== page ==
My imperfect life, just like those who shared Christ with me, has a message, too. My sufferings say to others, “Look. Things could be worse and things have gotten better.” They say, “I understand your heartaches and hardships.” They say, “Let me comfort you with the same comfort I received from others and from God.” Suffering gives me basis for telling other people that their lives can be better – not perfect, but better. My suffering does not hinder the message of Christ. It may actually enhance the message. My hard times allow others to relate to me, give me credibility. My suffering has a purpose.

Thursday, August 9, 2012

Suffering, Part 2

When I was in college I spent a summer with a Christian organization called The Navigators in Indianapolis. The point was to learn, with about 50 – 75 other young adults how to walk the Christian life in everyday life. We had training sessions on everything from how to have a “Quiet Time” with God to how to develop conversations with other people about what Christianity is all about.
One week we had a guest speaker lead several workshops. This speaker, whose name I am unable to remember, centered his messages on the basic topic of using every situation in our lives as a platform for sharing about Christ. What was remarkable about his message is that he specifically mentioned how he was trying to use his ongoing fight against cancer to share as much and as often as he was able. His prognosis was not good. He expected to die within 6 months, but he was focused on other people and their needs. He talked to other patients, doctors, nurses, visitors, and anyone else he came in contact with about the hope he had because he was confident of where life’s end would bring him: into heaven and into the presence of his Savior, Jesus Christ.
This week as I read in the Bible, I came across a passage written by Paul where he is telling us that suffering should be the platform for sharing about our hope. Colossians 1:24 says,
I myself have been made a minister of this same Gospel, and though it is true at this moment that I am suffering on behalf of you who have heard the Gospel, yet I am far from sorry about it. Indeed, I am glad, because it gives me a chance to complete in my own sufferings something of the untold pains for which Christ suffers on behalf of his body, the Church. For I am a minister of the Church by divine commission, a commission granted to me for your benefit and for a special purpose: that I might fully declare God’s word –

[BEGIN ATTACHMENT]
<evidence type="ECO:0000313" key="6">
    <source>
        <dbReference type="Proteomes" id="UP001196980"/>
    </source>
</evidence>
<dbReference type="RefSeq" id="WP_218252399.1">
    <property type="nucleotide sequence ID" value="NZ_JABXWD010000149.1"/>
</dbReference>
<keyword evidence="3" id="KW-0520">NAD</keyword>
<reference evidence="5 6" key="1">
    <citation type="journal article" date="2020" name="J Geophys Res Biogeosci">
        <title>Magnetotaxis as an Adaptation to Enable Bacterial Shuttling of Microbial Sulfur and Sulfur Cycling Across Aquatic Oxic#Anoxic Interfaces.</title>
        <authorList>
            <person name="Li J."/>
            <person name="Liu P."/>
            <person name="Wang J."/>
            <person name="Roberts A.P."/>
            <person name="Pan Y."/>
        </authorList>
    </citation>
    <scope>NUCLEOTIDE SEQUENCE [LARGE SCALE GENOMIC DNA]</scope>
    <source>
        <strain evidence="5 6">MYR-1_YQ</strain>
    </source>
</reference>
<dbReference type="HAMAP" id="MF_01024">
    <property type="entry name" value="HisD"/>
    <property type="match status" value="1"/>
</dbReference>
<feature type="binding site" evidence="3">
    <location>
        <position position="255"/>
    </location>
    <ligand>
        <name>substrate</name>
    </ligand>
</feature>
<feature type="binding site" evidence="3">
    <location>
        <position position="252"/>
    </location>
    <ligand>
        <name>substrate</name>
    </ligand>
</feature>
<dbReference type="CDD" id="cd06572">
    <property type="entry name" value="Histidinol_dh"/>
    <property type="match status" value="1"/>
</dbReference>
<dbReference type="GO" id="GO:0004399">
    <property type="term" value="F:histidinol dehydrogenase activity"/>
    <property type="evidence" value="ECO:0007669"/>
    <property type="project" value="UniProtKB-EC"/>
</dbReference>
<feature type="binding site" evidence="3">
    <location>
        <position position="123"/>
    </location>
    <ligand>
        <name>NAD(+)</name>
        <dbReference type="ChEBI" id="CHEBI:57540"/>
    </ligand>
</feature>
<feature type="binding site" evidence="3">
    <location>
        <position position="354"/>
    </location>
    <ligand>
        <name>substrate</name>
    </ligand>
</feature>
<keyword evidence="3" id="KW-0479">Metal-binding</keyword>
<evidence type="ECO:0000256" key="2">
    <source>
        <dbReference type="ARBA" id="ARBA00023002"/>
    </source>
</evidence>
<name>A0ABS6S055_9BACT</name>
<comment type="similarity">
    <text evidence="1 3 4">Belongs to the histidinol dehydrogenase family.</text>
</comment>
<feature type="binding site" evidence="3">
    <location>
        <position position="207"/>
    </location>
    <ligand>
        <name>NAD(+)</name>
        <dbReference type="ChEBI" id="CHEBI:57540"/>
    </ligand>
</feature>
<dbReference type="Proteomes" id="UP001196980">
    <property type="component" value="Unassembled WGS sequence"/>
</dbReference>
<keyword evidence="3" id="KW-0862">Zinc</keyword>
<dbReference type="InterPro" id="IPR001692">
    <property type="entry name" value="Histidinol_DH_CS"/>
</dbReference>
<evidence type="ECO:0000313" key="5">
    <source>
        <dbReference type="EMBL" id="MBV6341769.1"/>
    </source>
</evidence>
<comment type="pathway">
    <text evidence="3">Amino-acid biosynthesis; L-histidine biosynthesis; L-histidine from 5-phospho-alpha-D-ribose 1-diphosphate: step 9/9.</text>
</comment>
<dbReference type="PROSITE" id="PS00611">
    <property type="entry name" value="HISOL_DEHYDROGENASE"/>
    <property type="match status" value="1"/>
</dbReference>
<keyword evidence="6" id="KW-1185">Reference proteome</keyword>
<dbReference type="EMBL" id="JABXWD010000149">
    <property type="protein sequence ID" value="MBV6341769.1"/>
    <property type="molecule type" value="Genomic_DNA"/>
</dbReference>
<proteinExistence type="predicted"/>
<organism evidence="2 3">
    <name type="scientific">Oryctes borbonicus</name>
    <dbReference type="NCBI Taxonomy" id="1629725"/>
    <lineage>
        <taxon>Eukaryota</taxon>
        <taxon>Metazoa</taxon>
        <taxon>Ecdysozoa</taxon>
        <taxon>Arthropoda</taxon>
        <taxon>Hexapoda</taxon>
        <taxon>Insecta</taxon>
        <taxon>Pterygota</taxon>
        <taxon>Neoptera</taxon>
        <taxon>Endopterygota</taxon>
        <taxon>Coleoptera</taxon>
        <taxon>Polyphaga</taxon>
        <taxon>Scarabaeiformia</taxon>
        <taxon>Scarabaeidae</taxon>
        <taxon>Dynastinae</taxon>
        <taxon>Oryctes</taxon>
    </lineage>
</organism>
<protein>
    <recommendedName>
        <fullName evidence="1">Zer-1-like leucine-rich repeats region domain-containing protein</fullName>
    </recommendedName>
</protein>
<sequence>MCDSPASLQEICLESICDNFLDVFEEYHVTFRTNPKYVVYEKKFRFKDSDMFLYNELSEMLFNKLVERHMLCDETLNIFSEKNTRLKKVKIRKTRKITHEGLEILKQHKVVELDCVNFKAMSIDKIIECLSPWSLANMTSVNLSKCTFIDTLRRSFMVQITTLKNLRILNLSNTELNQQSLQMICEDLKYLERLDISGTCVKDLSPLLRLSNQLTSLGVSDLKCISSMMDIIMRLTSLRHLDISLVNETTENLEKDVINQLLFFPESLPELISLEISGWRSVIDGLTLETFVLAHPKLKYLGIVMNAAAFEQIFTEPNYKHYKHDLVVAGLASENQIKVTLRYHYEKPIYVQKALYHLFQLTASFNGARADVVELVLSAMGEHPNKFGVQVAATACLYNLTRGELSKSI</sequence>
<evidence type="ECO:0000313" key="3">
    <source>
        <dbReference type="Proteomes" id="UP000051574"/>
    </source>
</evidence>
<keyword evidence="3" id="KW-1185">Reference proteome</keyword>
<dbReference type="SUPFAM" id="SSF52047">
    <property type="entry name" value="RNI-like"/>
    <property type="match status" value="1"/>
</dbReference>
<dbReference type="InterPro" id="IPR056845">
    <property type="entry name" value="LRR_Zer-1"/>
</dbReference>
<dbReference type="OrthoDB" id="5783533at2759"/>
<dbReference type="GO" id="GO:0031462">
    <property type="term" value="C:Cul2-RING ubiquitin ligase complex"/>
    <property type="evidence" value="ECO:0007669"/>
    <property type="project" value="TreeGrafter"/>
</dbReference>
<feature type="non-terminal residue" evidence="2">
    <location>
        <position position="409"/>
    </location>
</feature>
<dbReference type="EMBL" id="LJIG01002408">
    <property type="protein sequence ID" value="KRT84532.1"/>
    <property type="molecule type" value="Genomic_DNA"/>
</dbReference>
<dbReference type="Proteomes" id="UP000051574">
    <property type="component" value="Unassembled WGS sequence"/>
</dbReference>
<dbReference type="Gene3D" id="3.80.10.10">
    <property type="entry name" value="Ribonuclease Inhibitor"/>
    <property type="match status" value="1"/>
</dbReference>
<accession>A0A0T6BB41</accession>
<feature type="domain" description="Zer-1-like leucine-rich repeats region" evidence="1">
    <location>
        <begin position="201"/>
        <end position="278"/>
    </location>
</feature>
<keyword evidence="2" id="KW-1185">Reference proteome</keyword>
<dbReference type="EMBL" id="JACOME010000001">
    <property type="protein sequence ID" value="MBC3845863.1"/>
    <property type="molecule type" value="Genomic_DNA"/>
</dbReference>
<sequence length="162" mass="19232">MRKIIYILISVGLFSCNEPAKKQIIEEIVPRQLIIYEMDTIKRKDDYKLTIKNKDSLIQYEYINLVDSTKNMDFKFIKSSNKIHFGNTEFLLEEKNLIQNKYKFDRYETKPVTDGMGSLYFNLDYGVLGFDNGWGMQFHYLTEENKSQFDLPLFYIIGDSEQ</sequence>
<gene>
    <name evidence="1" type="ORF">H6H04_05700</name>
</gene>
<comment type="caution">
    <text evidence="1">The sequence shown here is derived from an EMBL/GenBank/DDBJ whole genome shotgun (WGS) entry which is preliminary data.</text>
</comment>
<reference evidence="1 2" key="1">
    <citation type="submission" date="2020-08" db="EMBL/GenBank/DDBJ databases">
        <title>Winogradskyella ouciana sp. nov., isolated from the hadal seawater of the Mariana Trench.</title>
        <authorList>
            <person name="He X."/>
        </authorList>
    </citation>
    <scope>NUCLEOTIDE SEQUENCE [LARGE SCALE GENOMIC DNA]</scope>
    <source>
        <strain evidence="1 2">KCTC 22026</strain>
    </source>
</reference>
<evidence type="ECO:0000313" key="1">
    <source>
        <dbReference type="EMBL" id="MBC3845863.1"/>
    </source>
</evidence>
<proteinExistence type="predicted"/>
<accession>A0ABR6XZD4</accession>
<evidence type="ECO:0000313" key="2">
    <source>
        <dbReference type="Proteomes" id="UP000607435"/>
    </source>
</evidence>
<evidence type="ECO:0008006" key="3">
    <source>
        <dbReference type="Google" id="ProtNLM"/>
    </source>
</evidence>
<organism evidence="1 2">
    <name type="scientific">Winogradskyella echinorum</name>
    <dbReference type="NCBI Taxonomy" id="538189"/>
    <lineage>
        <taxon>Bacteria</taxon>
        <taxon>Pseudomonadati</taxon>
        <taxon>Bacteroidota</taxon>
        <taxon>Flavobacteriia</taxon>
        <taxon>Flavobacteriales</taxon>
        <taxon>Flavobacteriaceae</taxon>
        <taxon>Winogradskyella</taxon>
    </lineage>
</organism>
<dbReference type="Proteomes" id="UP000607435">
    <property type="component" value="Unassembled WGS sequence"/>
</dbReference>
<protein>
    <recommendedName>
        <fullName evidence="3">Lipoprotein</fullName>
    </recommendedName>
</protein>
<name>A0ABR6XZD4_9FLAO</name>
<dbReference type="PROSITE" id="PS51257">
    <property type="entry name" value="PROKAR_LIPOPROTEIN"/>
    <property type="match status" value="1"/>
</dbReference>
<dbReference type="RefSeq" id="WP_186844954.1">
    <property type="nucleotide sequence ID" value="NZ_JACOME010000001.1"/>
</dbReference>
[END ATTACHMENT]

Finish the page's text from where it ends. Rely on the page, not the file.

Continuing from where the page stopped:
Suffering gives us a chance to talk about how Christ suffered on our behalf in order that we might fully understand the Good News and come into a right relationship with Christ. That’s pretty remarkable in my opinion. Suffering exists to bring us into a relationship with Christ. Without it, would we even see the need for Christ? Would we even understand just how much Christ suffered for us? Would we be able to minister to other people who are suffering if we have not suffered ourselves? Would we be able to tell others about how Christ suffered to give us eternal life?
I think not. It is the role of suffering in our lives to bring ourselves, and others into an understanding of Christ in such a way that we live out our lives in a way that serves God. Suffering is not a burden to bear, so much as it is an excuse, a good excuse, to proclaim the forgiveness offered us by Christ. And, as Paul said, we should be “far from sorry about it.” We should indeed be glad that God can use us to proclaim His Good News.

Thursday, August 2, 2012


I was challenged to investigate the role of suffering in a Christian’s life. I thought it was something to be avoided at all costs. I thought it didn’t jive with a productive, faith-based lifestyle. I thought that suffering is something that went away once Christ was part of a person’s life.
I was wrong. Suffering is an expected and worthy occurrence in a Christian’s life. How can it not be? If we are truly trying to be like Christ, suffering is mandatory. Sounds pretty dismal, doesn’t it? I could easily get wrapped up in hopelessness when I think that my life will include suffering. But, that would be missing the point of Christ-like suffering. We were never promised that we wouldn’t suffer but our current suffering is just a moment in time, a breath, compared to the expected joyful glory to come.
In Romans 8, the apostle Paul tells us that we suffer as Christ suffered so we may also be glorified with Him. The passage goes on to describe suffering using the analogy of childbirth. Childbirth is painful. But it only lasts a short time in comparison to the amount of time we have with the children the pain brings forth. The pain actually helps us expect the joy that is coming. So a few hours of pain brings forth hundreds of thousands of hours of joy. (I calculated it out to over 700,000 hours; 24 hours in a day x 365 days x 80 years = 700,800 hours in a life.) That comes out to childbirth pains (assuming labor takes 10 hours) being only .014% of the time we are dealing with our children. And, in spite of the pain I know I experienced, I don’t really remember it after 18 years.
Another verse in Romans 8 said that our current suffering is not worthy to be compared to the glory that is to come. It’s not a 1 to 1 ration. We don’t just get 1 cup of glory for 1 cup of suffering. The ratio is incomparable. It’s like 1 cup of suffering to infinity cups of glory. Immeasurable. Incomparable. Incomprehensible.
So it’s not that suffering doesn’t exist. It’s just not as important as we make it out to be in the overall scheme of things. It lasts only a brief time. It hurts only a little bit. And, the glory that will come to us is well worth the suffering and the wait.